Managing crowds

In the featured photo I wanted to capture a story of resilience in the face of the enormous economic turmoil that the pademic brought. These two women had probably lost their incomes, but, between waves, they had started a new business: catering quick lunches for office goers from the back of their SUV. The womens’ faces are roughly at the points where the horizontal and vertical thirds intersect. Horizontal and vertical lines of thirds divide the picture into nine rectangles. The interior of the car sits in the middle rectangle, where your eye first lands, before it is drawn away to the visible faces, and then to the bananas in the lower right rectangle, and finally the off-camera man with his open wallet. There is movement in the photo, but knowing the rule of thirds makes sure you are not distracted by these compositional rules as you take the photo that you want. Rules of composition are always useful. We use a fullstop to tell people where a sentence ends. It makes reading easier. I don’t break this rule, ever, … unless my thoughts interrupt themselves. The rule of thirds is also a compositional rule. You use it as much as you need to. Any rule is meant to make communication easier, not to distract you endlessly. What is important is the message you want to give. Especially in shooting street scenes, you need to do things fast. Practice the rules, but don’t let them distract. Distil the scene in front of you to an image as quickly as possible.

After the first wave most people thought the pandemic was over. Just before Christmas day of 2020 I took this photo in a lovely open space outside Panchgani. Nothing much to the photo if you see it out of context: just ordinary people out having a nice time. But knowing the date gives you a sense of how forced this spontaneous fun was. I had my eyes on the couple and the photographer. As soon as the second couple walked past, I realized that I had my image, and clicked. The rule of thirds is roughly achieved, each couple is aligned along the vertical third. The face of the man in front is at the intersection point of the lines of thirds. He looks back at the photographer, leading your eye there, and from him to the other couple.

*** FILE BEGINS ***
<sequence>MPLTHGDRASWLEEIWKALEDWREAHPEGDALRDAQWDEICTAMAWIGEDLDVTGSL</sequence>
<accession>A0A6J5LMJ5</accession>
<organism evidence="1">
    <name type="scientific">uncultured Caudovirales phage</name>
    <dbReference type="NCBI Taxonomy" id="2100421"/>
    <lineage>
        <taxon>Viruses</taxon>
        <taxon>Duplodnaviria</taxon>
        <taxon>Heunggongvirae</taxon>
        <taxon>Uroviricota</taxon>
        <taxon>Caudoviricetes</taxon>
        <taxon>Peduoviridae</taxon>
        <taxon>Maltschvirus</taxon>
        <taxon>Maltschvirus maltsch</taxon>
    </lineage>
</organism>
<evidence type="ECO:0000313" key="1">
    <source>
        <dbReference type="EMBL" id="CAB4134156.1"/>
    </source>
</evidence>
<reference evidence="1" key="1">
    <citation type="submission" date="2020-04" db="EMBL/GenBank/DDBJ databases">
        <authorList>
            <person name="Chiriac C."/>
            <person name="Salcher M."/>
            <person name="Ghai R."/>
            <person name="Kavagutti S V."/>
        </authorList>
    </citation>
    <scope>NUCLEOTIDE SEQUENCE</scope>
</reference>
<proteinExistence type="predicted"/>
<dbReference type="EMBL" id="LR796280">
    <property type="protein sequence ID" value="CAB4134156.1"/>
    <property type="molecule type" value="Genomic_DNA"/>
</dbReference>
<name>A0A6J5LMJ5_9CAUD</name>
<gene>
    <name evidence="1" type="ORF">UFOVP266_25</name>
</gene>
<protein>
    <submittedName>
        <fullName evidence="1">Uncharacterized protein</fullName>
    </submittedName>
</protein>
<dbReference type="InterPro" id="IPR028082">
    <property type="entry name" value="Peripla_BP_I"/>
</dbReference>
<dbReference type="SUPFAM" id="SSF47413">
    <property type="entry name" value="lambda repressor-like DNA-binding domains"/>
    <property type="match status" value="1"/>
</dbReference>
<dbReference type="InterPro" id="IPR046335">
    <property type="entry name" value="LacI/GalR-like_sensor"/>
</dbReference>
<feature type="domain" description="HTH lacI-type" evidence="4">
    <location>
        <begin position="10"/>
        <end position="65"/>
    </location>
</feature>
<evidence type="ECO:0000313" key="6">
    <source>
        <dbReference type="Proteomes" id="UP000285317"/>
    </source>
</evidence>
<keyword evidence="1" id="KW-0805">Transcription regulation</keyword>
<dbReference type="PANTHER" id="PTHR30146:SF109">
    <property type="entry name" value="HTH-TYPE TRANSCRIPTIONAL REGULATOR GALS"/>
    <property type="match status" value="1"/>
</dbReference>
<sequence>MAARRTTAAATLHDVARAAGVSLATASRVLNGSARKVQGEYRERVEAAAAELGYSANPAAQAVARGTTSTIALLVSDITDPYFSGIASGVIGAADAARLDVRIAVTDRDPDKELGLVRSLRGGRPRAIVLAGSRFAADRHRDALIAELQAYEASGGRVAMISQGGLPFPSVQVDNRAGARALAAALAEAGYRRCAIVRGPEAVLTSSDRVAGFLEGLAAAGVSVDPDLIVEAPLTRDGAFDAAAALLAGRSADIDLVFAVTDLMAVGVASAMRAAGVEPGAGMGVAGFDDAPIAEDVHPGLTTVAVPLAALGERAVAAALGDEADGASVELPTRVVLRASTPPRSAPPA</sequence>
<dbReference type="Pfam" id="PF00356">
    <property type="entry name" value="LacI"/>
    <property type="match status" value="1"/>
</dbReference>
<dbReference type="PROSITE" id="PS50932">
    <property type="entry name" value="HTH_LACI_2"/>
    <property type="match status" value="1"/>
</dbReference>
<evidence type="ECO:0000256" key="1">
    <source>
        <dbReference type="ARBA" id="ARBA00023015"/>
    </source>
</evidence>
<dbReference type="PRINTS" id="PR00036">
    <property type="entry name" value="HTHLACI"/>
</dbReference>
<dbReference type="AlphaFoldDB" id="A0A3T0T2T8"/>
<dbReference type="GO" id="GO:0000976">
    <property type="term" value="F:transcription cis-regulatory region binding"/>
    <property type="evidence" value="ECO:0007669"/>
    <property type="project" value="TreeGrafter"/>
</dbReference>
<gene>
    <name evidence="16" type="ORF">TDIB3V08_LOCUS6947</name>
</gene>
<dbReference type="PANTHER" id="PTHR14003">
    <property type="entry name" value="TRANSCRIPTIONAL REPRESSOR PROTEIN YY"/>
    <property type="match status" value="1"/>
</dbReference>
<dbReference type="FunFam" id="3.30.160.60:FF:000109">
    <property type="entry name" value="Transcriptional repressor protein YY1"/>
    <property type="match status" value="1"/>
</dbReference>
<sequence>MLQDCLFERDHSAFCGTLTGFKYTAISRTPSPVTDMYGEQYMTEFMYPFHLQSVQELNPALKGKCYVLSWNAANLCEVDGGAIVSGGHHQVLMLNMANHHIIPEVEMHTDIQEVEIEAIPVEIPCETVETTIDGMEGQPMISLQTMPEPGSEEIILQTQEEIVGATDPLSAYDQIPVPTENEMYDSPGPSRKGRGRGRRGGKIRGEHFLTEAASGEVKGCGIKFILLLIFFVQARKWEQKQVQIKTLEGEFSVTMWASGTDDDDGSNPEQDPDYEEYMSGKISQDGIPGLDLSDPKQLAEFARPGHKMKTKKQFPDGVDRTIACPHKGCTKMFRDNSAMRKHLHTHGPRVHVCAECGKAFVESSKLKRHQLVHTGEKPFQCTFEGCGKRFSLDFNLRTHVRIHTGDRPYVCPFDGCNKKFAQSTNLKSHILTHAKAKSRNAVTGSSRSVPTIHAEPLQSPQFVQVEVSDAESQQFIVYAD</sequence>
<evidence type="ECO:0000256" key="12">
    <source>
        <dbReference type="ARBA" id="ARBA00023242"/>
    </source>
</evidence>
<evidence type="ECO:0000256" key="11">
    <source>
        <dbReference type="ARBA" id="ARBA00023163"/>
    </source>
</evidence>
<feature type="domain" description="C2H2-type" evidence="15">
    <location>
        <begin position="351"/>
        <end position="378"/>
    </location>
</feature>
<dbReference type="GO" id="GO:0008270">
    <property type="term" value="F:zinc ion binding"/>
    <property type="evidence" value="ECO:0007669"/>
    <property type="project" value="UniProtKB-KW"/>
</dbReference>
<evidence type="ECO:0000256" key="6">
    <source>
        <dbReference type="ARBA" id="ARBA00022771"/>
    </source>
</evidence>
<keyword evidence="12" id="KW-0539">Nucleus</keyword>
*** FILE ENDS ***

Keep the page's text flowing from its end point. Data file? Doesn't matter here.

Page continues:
A year before that, on a crowded beach in Kochi, I captured two fishermen playing a game of chess. Tourists were busy taking photos of the Chinese fishing nets behind them. I took time off to watch this game. The background was too crowded and busy and I didn’t know how to bring out a sense of two people battling. Then one of them made a move that the other didn’t like, and I got my photo. The man’s open mouth is at the intersection of two lines of thirds. The other person’s hand is at the diagonally opposite intersection. The man’s eyes give you the movement that is essential in a photo. The tension is more important than the rule. Use the rule, but don’t be lost in it.

China is full of people taking photos. I began to develop my ideas on ambush photography in China: it gives you a sense of what life there is like. Here’s a couple on the city wall of Nanjing, posing for their wedding shoot. Standing well away from their photographer and his crew, I got this shot which looks like they posed for me. The photography crew was moving back and forth, the couple were walking. I didn’t have time to measure the picture space (I switch off the guide lines on my viewfinder; they distract) but clicked. The woman’s face is at the intersection of the lines of thirds. The slight fog behind them sets them off from the city, and I was really lucky with the light. November 2019, China. A poignant photo.

A few days later, in Wuhan, another wedding shoot, and another opportunity for ambushes. This spot in front of the Old Customs House was always crowded with photo crews. I had to work quickly to isolate my subjects. I’d spent a few days in the most crowded places in the city, and I was feeling a little under the weather. I put it down to tiredness, as I took this photo. The photography crew takes the center of the photo, but I created a little movement by placing the couple’s faces in the intersection of the line of thirds, and balancing it with empty grey space at the lower right. There’s a personal addendum to the story of this photo. A few months later, when the media was saturated with advise on how to tell if you have been infected, I realized that I’d already been infected when I took it. Too many symptoms matched for it to have been anything else. I spent the next few days feeling very tired, and unwilling to drag myself out of bed. Fortunately, I’d begun to recover by the time I caught my flight back.